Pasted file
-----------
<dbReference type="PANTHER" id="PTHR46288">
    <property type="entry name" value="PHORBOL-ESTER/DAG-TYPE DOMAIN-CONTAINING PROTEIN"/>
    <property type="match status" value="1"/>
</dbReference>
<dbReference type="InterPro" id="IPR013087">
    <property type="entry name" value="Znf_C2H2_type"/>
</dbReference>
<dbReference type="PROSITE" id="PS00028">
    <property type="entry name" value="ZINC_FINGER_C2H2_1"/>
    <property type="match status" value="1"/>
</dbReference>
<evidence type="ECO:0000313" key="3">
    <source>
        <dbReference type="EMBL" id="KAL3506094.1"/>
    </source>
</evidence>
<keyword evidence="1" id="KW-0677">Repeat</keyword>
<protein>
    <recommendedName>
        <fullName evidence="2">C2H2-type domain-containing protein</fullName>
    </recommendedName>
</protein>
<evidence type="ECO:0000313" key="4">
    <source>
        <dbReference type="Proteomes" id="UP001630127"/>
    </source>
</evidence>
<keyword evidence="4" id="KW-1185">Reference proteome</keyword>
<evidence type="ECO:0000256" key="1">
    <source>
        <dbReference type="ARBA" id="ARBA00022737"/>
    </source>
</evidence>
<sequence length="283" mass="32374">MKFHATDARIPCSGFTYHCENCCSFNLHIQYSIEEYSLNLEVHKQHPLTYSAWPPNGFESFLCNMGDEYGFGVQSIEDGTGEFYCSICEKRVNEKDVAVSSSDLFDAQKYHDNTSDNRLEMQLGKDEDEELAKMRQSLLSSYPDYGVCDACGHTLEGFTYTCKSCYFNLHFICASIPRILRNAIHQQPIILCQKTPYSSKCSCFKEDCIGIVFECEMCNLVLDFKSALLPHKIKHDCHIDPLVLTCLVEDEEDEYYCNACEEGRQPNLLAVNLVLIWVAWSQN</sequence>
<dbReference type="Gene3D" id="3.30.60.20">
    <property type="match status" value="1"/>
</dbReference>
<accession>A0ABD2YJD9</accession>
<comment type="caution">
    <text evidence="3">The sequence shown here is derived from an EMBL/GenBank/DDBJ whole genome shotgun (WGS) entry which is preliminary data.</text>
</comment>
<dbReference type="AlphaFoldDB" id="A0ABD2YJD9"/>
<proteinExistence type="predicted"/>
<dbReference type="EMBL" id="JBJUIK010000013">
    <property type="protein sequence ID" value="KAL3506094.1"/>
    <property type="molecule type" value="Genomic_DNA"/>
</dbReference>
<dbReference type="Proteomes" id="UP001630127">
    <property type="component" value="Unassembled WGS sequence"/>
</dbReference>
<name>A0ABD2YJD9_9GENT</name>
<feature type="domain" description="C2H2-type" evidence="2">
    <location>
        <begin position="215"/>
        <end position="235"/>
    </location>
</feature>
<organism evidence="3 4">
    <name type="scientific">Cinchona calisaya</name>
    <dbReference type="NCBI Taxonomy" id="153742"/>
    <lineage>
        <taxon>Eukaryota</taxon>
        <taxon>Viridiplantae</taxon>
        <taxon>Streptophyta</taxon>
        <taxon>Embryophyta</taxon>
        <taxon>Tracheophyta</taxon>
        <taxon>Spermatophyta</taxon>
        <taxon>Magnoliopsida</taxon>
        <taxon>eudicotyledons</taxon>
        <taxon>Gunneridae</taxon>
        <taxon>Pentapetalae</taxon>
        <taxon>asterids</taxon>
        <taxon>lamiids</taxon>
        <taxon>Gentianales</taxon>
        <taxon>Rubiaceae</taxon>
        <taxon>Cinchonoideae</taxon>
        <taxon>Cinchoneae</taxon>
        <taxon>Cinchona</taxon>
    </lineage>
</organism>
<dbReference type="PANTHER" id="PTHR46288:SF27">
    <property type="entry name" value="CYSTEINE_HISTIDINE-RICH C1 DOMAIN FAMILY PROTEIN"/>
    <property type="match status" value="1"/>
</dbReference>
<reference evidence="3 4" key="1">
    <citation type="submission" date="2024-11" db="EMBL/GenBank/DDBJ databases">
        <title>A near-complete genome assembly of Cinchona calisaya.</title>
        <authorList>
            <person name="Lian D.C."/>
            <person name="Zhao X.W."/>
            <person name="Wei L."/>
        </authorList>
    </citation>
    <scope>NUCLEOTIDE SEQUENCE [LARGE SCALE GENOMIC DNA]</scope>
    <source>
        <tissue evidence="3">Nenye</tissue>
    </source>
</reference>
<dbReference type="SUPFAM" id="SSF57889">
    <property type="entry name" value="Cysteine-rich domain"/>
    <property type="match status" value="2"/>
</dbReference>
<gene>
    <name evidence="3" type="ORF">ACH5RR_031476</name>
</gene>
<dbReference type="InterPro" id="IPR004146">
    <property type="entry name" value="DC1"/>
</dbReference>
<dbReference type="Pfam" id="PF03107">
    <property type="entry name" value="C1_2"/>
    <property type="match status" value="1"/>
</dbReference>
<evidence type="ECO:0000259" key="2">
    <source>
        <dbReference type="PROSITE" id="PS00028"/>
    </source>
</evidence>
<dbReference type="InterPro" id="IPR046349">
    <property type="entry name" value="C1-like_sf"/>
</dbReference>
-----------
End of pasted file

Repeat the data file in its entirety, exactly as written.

<dbReference type="PANTHER" id="PTHR46288">
    <property type="entry name" value="PHORBOL-ESTER/DAG-TYPE DOMAIN-CONTAINING PROTEIN"/>
    <property type="match status" value="1"/>
</dbReference>
<dbReference type="InterPro" id="IPR013087">
    <property type="entry name" value="Znf_C2H2_type"/>
</dbReference>
<dbReference type="PROSITE" id="PS00028">
    <property type="entry name" value="ZINC_FINGER_C2H2_1"/>
    <property type="match status" value="1"/>
</dbReference>
<evidence type="ECO:0000313" key="3">
    <source>
        <dbReference type="EMBL" id="KAL3506094.1"/>
    </source>
</evidence>
<keyword evidence="1" id="KW-0677">Repeat</keyword>
<protein>
    <recommendedName>
        <fullName evidence="2">C2H2-type domain-containing protein</fullName>
    </recommendedName>
</protein>
<evidence type="ECO:0000313" key="4">
    <source>
        <dbReference type="Proteomes" id="UP001630127"/>
    </source>
</evidence>
<keyword evidence="4" id="KW-1185">Reference proteome</keyword>
<evidence type="ECO:0000256" key="1">
    <source>
        <dbReference type="ARBA" id="ARBA00022737"/>
    </source>
</evidence>
<sequence length="283" mass="32374">MKFHATDARIPCSGFTYHCENCCSFNLHIQYSIEEYSLNLEVHKQHPLTYSAWPPNGFESFLCNMGDEYGFGVQSIEDGTGEFYCSICEKRVNEKDVAVSSSDLFDAQKYHDNTSDNRLEMQLGKDEDEELAKMRQSLLSSYPDYGVCDACGHTLEGFTYTCKSCYFNLHFICASIPRILRNAIHQQPIILCQKTPYSSKCSCFKEDCIGIVFECEMCNLVLDFKSALLPHKIKHDCHIDPLVLTCLVEDEEDEYYCNACEEGRQPNLLAVNLVLIWVAWSQN</sequence>
<dbReference type="Gene3D" id="3.30.60.20">
    <property type="match status" value="1"/>
</dbReference>
<accession>A0ABD2YJD9</accession>
<comment type="caution">
    <text evidence="3">The sequence shown here is derived from an EMBL/GenBank/DDBJ whole genome shotgun (WGS) entry which is preliminary data.</text>
</comment>
<dbReference type="AlphaFoldDB" id="A0ABD2YJD9"/>
<proteinExistence type="predicted"/>
<dbReference type="EMBL" id="JBJUIK010000013">
    <property type="protein sequence ID" value="KAL3506094.1"/>
    <property type="molecule type" value="Genomic_DNA"/>
</dbReference>
<dbReference type="Proteomes" id="UP001630127">
    <property type="component" value="Unassembled WGS sequence"/>
</dbReference>
<name>A0ABD2YJD9_9GENT</name>
<feature type="domain" description="C2H2-type" evidence="2">
    <location>
        <begin position="215"/>
        <end position="235"/>
    </location>
</feature>
<organism evidence="3 4">
    <name type="scientific">Cinchona calisaya</name>
    <dbReference type="NCBI Taxonomy" id="153742"/>
    <lineage>
        <taxon>Eukaryota</taxon>
        <taxon>Viridiplantae</taxon>
        <taxon>Streptophyta</taxon>
        <taxon>Embryophyta</taxon>
        <taxon>Tracheophyta</taxon>
        <taxon>Spermatophyta</taxon>
        <taxon>Magnoliopsida</taxon>
        <taxon>eudicotyledons</taxon>
        <taxon>Gunneridae</taxon>
        <taxon>Pentapetalae</taxon>
        <taxon>asterids</taxon>
        <taxon>lamiids</taxon>
        <taxon>Gentianales</taxon>
        <taxon>Rubiaceae</taxon>
        <taxon>Cinchonoideae</taxon>
        <taxon>Cinchoneae</taxon>
        <taxon>Cinchona</taxon>
    </lineage>
</organism>
<dbReference type="PANTHER" id="PTHR46288:SF27">
    <property type="entry name" value="CYSTEINE_HISTIDINE-RICH C1 DOMAIN FAMILY PROTEIN"/>
    <property type="match status" value="1"/>
</dbReference>
<reference evidence="3 4" key="1">
    <citation type="submission" date="2024-11" db="EMBL/GenBank/DDBJ databases">
        <title>A near-complete genome assembly of Cinchona calisaya.</title>
        <authorList>
            <person name="Lian D.C."/>
            <person name="Zhao X.W."/>
            <person name="Wei L."/>
        </authorList>
    </citation>
    <scope>NUCLEOTIDE SEQUENCE [LARGE SCALE GENOMIC DNA]</scope>
    <source>
        <tissue evidence="3">Nenye</tissue>
    </source>
</reference>
<dbReference type="SUPFAM" id="SSF57889">
    <property type="entry name" value="Cysteine-rich domain"/>
    <property type="match status" value="2"/>
</dbReference>
<gene>
    <name evidence="3" type="ORF">ACH5RR_031476</name>
</gene>
<dbReference type="InterPro" id="IPR004146">
    <property type="entry name" value="DC1"/>
</dbReference>
<dbReference type="Pfam" id="PF03107">
    <property type="entry name" value="C1_2"/>
    <property type="match status" value="1"/>
</dbReference>
<evidence type="ECO:0000259" key="2">
    <source>
        <dbReference type="PROSITE" id="PS00028"/>
    </source>
</evidence>
<dbReference type="InterPro" id="IPR046349">
    <property type="entry name" value="C1-like_sf"/>
</dbReference>